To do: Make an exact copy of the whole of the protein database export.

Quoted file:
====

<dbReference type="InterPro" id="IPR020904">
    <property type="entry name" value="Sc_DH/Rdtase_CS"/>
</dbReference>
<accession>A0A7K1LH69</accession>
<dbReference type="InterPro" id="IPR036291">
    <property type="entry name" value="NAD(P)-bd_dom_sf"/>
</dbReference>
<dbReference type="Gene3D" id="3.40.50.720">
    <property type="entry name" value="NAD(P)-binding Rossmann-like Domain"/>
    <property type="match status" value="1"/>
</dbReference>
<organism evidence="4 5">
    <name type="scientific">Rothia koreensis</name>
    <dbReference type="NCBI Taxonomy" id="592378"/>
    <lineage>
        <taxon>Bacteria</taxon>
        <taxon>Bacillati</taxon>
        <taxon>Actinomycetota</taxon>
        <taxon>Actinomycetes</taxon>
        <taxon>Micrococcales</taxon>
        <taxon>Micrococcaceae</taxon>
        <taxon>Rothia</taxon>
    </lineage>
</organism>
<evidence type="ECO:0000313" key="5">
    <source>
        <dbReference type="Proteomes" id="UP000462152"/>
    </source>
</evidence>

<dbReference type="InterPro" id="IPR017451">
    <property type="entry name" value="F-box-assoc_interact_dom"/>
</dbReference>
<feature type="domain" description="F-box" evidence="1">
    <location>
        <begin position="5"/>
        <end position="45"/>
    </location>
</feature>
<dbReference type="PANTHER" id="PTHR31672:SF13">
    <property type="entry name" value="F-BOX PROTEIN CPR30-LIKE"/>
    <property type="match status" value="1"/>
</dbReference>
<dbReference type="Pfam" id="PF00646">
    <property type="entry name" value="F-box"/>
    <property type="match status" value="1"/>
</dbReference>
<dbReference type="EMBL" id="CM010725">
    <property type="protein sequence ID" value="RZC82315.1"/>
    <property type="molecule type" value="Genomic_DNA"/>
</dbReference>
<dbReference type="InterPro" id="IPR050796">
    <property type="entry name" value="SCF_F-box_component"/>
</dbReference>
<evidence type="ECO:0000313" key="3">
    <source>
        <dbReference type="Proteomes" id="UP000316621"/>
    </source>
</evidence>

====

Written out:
<dbReference type="InterPro" id="IPR020904">
    <property type="entry name" value="Sc_DH/Rdtase_CS"/>
</dbReference>
<accession>A0A7K1LH69</accession>
<dbReference type="InterPro" id="IPR036291">
    <property type="entry name" value="NAD(P)-bd_dom_sf"/>
</dbReference>
<dbReference type="Gene3D" id="3.40.50.720">
    <property type="entry name" value="NAD(P)-binding Rossmann-like Domain"/>
    <property type="match status" value="1"/>
</dbReference>
<organism evidence="4 5">
    <name type="scientific">Rothia koreensis</name>
    <dbReference type="NCBI Taxonomy" id="592378"/>
    <lineage>
        <taxon>Bacteria</taxon>
        <taxon>Bacillati</taxon>
        <taxon>Actinomycetota</taxon>
        <taxon>Actinomycetes</taxon>
        <taxon>Micrococcales</taxon>
        <taxon>Micrococcaceae</taxon>
        <taxon>Rothia</taxon>
    </lineage>
</organism>
<evidence type="ECO:0000313" key="5">
    <source>
        <dbReference type="Proteomes" id="UP000462152"/>
    </source>
</evidence>

<dbReference type="InterPro" id="IPR017451">
    <property type="entry name" value="F-box-assoc_interact_dom"/>
</dbReference>
<feature type="domain" description="F-box" evidence="1">
    <location>
        <begin position="5"/>
        <end position="45"/>
    </location>
</feature>
<dbReference type="PANTHER" id="PTHR31672:SF13">
    <property type="entry name" value="F-BOX PROTEIN CPR30-LIKE"/>
    <property type="match status" value="1"/>
</dbReference>
<dbReference type="Pfam" id="PF00646">
    <property type="entry name" value="F-box"/>
    <property type="match status" value="1"/>
</dbReference>
<dbReference type="EMBL" id="CM010725">
    <property type="protein sequence ID" value="RZC82315.1"/>
    <property type="molecule type" value="Genomic_DNA"/>
</dbReference>
<dbReference type="InterPro" id="IPR050796">
    <property type="entry name" value="SCF_F-box_component"/>
</dbReference>
<evidence type="ECO:0000313" key="3">
    <source>
        <dbReference type="Proteomes" id="UP000316621"/>
    </source>
</evidence>